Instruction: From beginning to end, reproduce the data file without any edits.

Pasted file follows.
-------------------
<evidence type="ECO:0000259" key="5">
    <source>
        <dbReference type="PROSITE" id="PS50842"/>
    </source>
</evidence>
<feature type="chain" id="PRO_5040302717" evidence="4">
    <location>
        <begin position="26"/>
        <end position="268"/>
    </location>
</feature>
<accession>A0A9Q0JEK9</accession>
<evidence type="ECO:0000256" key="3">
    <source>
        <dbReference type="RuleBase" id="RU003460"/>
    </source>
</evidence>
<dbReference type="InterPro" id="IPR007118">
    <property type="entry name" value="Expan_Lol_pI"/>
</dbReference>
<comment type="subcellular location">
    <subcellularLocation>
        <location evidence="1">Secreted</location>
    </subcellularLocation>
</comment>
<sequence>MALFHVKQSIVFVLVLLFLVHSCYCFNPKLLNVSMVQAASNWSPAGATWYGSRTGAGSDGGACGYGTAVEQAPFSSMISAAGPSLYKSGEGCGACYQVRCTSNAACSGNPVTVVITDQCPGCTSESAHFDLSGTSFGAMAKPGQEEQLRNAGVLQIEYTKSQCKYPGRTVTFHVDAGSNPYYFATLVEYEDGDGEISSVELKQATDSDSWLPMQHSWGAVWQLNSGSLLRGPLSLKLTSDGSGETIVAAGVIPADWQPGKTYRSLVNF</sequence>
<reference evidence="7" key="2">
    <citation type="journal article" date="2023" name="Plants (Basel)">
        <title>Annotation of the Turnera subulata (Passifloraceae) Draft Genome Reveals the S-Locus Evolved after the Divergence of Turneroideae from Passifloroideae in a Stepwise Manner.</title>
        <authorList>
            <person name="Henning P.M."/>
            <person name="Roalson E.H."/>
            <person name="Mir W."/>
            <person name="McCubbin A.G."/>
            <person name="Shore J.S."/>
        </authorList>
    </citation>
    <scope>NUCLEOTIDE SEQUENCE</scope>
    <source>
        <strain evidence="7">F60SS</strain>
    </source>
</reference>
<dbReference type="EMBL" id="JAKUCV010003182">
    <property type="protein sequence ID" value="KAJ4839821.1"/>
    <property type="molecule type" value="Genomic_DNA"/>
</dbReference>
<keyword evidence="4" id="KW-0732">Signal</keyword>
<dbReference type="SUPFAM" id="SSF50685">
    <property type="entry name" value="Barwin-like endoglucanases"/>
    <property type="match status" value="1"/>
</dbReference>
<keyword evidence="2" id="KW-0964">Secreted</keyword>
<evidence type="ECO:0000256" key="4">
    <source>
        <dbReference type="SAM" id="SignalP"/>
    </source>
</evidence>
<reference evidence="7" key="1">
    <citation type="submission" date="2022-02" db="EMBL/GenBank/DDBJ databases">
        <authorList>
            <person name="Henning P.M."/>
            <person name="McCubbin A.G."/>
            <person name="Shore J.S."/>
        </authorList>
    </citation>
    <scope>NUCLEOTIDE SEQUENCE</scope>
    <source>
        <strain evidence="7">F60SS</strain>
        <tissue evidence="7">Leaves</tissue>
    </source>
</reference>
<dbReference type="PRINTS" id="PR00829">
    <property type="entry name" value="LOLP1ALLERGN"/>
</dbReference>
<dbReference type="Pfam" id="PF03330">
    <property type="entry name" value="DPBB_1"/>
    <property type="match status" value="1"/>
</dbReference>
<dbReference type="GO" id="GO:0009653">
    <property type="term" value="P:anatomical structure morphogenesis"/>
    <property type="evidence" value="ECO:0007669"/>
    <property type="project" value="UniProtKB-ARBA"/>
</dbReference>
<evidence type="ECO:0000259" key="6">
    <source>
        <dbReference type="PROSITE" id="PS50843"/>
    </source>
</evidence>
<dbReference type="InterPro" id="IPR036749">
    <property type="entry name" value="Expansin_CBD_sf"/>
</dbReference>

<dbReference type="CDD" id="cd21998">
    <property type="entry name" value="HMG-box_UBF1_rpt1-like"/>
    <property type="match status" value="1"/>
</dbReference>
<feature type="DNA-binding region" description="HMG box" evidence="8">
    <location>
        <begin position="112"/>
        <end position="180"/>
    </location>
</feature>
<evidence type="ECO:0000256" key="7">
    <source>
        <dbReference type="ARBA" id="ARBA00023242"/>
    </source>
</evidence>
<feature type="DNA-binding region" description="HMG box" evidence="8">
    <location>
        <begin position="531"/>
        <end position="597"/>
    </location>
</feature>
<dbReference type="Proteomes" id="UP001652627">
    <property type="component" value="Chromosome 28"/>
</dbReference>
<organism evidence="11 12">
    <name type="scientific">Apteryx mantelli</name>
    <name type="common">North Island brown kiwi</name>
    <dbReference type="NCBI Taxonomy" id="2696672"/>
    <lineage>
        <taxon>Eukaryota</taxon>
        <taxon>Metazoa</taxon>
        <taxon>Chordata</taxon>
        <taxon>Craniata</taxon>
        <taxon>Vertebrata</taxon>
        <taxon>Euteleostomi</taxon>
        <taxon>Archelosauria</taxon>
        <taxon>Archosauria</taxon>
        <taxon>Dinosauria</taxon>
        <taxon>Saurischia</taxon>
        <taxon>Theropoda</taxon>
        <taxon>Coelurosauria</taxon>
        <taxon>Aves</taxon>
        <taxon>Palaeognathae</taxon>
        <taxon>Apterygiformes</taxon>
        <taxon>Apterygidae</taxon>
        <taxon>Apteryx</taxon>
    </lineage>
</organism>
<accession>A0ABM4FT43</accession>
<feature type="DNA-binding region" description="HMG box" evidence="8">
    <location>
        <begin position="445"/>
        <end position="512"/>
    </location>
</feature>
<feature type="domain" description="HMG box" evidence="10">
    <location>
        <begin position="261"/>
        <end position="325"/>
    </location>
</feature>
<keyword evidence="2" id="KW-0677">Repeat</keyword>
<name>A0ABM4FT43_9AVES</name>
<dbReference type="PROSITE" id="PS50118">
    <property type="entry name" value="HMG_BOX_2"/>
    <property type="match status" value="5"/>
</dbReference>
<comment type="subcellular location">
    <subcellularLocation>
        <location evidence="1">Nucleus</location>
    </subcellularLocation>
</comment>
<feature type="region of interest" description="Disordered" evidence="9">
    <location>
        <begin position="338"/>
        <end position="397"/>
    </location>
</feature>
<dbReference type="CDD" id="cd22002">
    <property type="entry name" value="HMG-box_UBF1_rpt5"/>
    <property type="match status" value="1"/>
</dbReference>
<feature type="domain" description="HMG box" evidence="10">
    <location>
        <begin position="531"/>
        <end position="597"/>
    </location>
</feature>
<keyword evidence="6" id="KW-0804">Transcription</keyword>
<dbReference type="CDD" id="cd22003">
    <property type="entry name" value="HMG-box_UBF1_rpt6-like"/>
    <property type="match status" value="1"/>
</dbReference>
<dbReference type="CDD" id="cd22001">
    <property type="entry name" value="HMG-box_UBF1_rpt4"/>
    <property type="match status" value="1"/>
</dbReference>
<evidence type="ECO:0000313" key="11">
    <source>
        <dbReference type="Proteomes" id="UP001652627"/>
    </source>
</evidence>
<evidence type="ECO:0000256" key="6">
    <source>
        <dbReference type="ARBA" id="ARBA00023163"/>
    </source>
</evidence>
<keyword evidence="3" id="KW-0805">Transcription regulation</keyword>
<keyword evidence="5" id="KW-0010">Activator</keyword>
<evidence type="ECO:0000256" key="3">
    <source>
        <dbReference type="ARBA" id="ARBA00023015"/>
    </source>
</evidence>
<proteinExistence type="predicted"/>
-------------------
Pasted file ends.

<evidence type="ECO:0000259" key="5">
    <source>
        <dbReference type="PROSITE" id="PS50842"/>
    </source>
</evidence>
<feature type="chain" id="PRO_5040302717" evidence="4">
    <location>
        <begin position="26"/>
        <end position="268"/>
    </location>
</feature>
<accession>A0A9Q0JEK9</accession>
<evidence type="ECO:0000256" key="3">
    <source>
        <dbReference type="RuleBase" id="RU003460"/>
    </source>
</evidence>
<dbReference type="InterPro" id="IPR007118">
    <property type="entry name" value="Expan_Lol_pI"/>
</dbReference>
<comment type="subcellular location">
    <subcellularLocation>
        <location evidence="1">Secreted</location>
    </subcellularLocation>
</comment>
<sequence>MALFHVKQSIVFVLVLLFLVHSCYCFNPKLLNVSMVQAASNWSPAGATWYGSRTGAGSDGGACGYGTAVEQAPFSSMISAAGPSLYKSGEGCGACYQVRCTSNAACSGNPVTVVITDQCPGCTSESAHFDLSGTSFGAMAKPGQEEQLRNAGVLQIEYTKSQCKYPGRTVTFHVDAGSNPYYFATLVEYEDGDGEISSVELKQATDSDSWLPMQHSWGAVWQLNSGSLLRGPLSLKLTSDGSGETIVAAGVIPADWQPGKTYRSLVNF</sequence>
<reference evidence="7" key="2">
    <citation type="journal article" date="2023" name="Plants (Basel)">
        <title>Annotation of the Turnera subulata (Passifloraceae) Draft Genome Reveals the S-Locus Evolved after the Divergence of Turneroideae from Passifloroideae in a Stepwise Manner.</title>
        <authorList>
            <person name="Henning P.M."/>
            <person name="Roalson E.H."/>
            <person name="Mir W."/>
            <person name="McCubbin A.G."/>
            <person name="Shore J.S."/>
        </authorList>
    </citation>
    <scope>NUCLEOTIDE SEQUENCE</scope>
    <source>
        <strain evidence="7">F60SS</strain>
    </source>
</reference>
<dbReference type="EMBL" id="JAKUCV010003182">
    <property type="protein sequence ID" value="KAJ4839821.1"/>
    <property type="molecule type" value="Genomic_DNA"/>
</dbReference>
<keyword evidence="4" id="KW-0732">Signal</keyword>
<dbReference type="SUPFAM" id="SSF50685">
    <property type="entry name" value="Barwin-like endoglucanases"/>
    <property type="match status" value="1"/>
</dbReference>
<keyword evidence="2" id="KW-0964">Secreted</keyword>
<evidence type="ECO:0000256" key="4">
    <source>
        <dbReference type="SAM" id="SignalP"/>
    </source>
</evidence>
<reference evidence="7" key="1">
    <citation type="submission" date="2022-02" db="EMBL/GenBank/DDBJ databases">
        <authorList>
            <person name="Henning P.M."/>
            <person name="McCubbin A.G."/>
            <person name="Shore J.S."/>
        </authorList>
    </citation>
    <scope>NUCLEOTIDE SEQUENCE</scope>
    <source>
        <strain evidence="7">F60SS</strain>
        <tissue evidence="7">Leaves</tissue>
    </source>
</reference>
<dbReference type="PRINTS" id="PR00829">
    <property type="entry name" value="LOLP1ALLERGN"/>
</dbReference>
<dbReference type="Pfam" id="PF03330">
    <property type="entry name" value="DPBB_1"/>
    <property type="match status" value="1"/>
</dbReference>
<dbReference type="GO" id="GO:0009653">
    <property type="term" value="P:anatomical structure morphogenesis"/>
    <property type="evidence" value="ECO:0007669"/>
    <property type="project" value="UniProtKB-ARBA"/>
</dbReference>
<evidence type="ECO:0000259" key="6">
    <source>
        <dbReference type="PROSITE" id="PS50843"/>
    </source>
</evidence>
<dbReference type="InterPro" id="IPR036749">
    <property type="entry name" value="Expansin_CBD_sf"/>
</dbReference>

<dbReference type="CDD" id="cd21998">
    <property type="entry name" value="HMG-box_UBF1_rpt1-like"/>
    <property type="match status" value="1"/>
</dbReference>
<feature type="DNA-binding region" description="HMG box" evidence="8">
    <location>
        <begin position="112"/>
        <end position="180"/>
    </location>
</feature>
<evidence type="ECO:0000256" key="7">
    <source>
        <dbReference type="ARBA" id="ARBA00023242"/>
    </source>
</evidence>
<feature type="DNA-binding region" description="HMG box" evidence="8">
    <location>
        <begin position="531"/>
        <end position="597"/>
    </location>
</feature>
<dbReference type="Proteomes" id="UP001652627">
    <property type="component" value="Chromosome 28"/>
</dbReference>
<organism evidence="11 12">
    <name type="scientific">Apteryx mantelli</name>
    <name type="common">North Island brown kiwi</name>
    <dbReference type="NCBI Taxonomy" id="2696672"/>
    <lineage>
        <taxon>Eukaryota</taxon>
        <taxon>Metazoa</taxon>
        <taxon>Chordata</taxon>
        <taxon>Craniata</taxon>
        <taxon>Vertebrata</taxon>
        <taxon>Euteleostomi</taxon>
        <taxon>Archelosauria</taxon>
        <taxon>Archosauria</taxon>
        <taxon>Dinosauria</taxon>
        <taxon>Saurischia</taxon>
        <taxon>Theropoda</taxon>
        <taxon>Coelurosauria</taxon>
        <taxon>Aves</taxon>
        <taxon>Palaeognathae</taxon>
        <taxon>Apterygiformes</taxon>
        <taxon>Apterygidae</taxon>
        <taxon>Apteryx</taxon>
    </lineage>
</organism>
<accession>A0ABM4FT43</accession>
<feature type="DNA-binding region" description="HMG box" evidence="8">
    <location>
        <begin position="445"/>
        <end position="512"/>
    </location>
</feature>
<feature type="domain" description="HMG box" evidence="10">
    <location>
        <begin position="261"/>
        <end position="325"/>
    </location>
</feature>
<keyword evidence="2" id="KW-0677">Repeat</keyword>
<name>A0ABM4FT43_9AVES</name>
<dbReference type="PROSITE" id="PS50118">
    <property type="entry name" value="HMG_BOX_2"/>
    <property type="match status" value="5"/>
</dbReference>
<comment type="subcellular location">
    <subcellularLocation>
        <location evidence="1">Nucleus</location>
    </subcellularLocation>
</comment>
<feature type="region of interest" description="Disordered" evidence="9">
    <location>
        <begin position="338"/>
        <end position="397"/>
    </location>
</feature>
<dbReference type="CDD" id="cd22002">
    <property type="entry name" value="HMG-box_UBF1_rpt5"/>
    <property type="match status" value="1"/>
</dbReference>
<feature type="domain" description="HMG box" evidence="10">
    <location>
        <begin position="531"/>
        <end position="597"/>
    </location>
</feature>
<keyword evidence="6" id="KW-0804">Transcription</keyword>
<dbReference type="CDD" id="cd22003">
    <property type="entry name" value="HMG-box_UBF1_rpt6-like"/>
    <property type="match status" value="1"/>
</dbReference>
<dbReference type="CDD" id="cd22001">
    <property type="entry name" value="HMG-box_UBF1_rpt4"/>
    <property type="match status" value="1"/>
</dbReference>
<evidence type="ECO:0000313" key="11">
    <source>
        <dbReference type="Proteomes" id="UP001652627"/>
    </source>
</evidence>
<evidence type="ECO:0000256" key="6">
    <source>
        <dbReference type="ARBA" id="ARBA00023163"/>
    </source>
</evidence>
<keyword evidence="3" id="KW-0805">Transcription regulation</keyword>
<keyword evidence="5" id="KW-0010">Activator</keyword>
<evidence type="ECO:0000256" key="3">
    <source>
        <dbReference type="ARBA" id="ARBA00023015"/>
    </source>
</evidence>
<proteinExistence type="predicted"/>